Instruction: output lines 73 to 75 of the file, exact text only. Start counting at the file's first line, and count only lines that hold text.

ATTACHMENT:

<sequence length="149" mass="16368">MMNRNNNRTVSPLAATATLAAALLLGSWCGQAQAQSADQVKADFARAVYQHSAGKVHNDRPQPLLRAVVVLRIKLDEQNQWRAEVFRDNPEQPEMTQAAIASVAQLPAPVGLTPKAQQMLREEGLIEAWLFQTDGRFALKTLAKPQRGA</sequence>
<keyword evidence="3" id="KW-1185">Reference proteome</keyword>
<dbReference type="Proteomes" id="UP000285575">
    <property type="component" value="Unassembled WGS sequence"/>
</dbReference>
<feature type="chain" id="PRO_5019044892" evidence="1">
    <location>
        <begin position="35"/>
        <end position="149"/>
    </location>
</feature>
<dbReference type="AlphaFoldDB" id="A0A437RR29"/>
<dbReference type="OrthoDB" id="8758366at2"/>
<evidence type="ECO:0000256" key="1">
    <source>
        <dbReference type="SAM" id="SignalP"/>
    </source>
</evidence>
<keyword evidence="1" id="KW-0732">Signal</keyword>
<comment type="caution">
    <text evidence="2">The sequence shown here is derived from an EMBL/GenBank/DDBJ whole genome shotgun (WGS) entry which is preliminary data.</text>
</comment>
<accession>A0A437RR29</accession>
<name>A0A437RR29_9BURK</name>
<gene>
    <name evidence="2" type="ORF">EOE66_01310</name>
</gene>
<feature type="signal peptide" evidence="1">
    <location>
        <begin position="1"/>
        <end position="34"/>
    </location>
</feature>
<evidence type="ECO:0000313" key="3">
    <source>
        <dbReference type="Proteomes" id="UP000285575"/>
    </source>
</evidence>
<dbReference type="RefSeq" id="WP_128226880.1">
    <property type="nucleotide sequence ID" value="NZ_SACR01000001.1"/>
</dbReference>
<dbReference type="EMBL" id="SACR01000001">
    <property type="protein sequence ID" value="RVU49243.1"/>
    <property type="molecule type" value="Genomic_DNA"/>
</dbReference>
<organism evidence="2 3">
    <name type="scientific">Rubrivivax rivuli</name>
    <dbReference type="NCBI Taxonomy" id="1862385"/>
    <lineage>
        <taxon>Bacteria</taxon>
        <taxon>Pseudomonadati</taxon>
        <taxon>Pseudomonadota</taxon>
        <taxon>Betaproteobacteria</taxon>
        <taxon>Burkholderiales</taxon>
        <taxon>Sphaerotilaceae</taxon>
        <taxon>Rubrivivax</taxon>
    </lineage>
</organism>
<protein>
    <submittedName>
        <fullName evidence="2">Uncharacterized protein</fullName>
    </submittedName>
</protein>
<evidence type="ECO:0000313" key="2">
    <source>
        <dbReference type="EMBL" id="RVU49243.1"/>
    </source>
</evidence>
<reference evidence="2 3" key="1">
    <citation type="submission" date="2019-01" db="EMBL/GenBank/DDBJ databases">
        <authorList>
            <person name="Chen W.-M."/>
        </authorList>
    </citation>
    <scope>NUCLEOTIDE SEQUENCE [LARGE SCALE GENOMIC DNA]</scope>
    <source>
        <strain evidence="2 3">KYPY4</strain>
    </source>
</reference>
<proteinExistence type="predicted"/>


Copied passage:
        </authorList>
    </citation>
    <scope>NUCLEOTIDE SEQUENCE [LARGE SCALE GENOMIC DNA]</scope>